January 05, 2002

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CROSS-TALK BETWEEN MCJ AND FLYBOTTLE is at the root of why I started blogging in the first place. I'd been scanning InstaPundit, Virginia Postrel, Matt Welch, Ken Layne--the biggies--and I noticed a current of anti-Christian thought running through them. I still like their sites, and their take on most issues is well-reasoned and researched, but when they comment on religion they usually do so from an outsider's perspective and therefore, um, don't really know what they're talking about.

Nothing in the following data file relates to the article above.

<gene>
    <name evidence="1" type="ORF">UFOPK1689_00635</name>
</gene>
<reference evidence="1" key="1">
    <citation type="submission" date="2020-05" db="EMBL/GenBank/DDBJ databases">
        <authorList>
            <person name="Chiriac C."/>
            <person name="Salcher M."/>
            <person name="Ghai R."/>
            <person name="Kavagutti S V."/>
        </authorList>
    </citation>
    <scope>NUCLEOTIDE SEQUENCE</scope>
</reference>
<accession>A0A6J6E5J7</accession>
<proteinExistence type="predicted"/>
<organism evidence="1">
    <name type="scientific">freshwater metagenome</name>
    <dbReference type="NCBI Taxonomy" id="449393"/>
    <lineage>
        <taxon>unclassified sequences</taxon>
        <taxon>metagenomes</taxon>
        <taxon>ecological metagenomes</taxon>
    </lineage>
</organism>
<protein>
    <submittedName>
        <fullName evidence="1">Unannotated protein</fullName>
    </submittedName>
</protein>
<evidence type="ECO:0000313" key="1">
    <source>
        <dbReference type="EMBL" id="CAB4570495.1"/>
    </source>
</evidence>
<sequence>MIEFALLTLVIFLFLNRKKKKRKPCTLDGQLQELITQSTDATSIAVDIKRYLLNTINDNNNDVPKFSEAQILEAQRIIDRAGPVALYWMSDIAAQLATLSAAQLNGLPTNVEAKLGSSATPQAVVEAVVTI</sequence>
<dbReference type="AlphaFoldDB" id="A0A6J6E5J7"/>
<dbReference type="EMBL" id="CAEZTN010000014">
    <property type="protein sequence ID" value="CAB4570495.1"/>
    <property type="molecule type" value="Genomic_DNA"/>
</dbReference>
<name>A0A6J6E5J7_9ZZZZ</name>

Will Wilkinson wants to know what Christianity has given to world, questioning whether it has achieved anything other than the Inquisition. Well for starters, Will, the entire concept of equality comes straight from scripture. From Paul, we learn that in Christ's eyes, there is "neither Jew nor Greek (meaning Gentile), male nor female." Powerful stuff, especially from a 1st Century teacher. From Jesus, we learn that faith and government shouldn't be bound together ("render unto Caesar what it Caesar's, and unto God what is God's"). We learn to care for widows and orphans, to value people more than possessions, and to love your neighbor as yourself. In the parable of the Good Samaritan, we learn to take risks to help others in need, even if there's no real payoff for ourselves. And we learn to be honest with ourselves, honest with others and honest with God.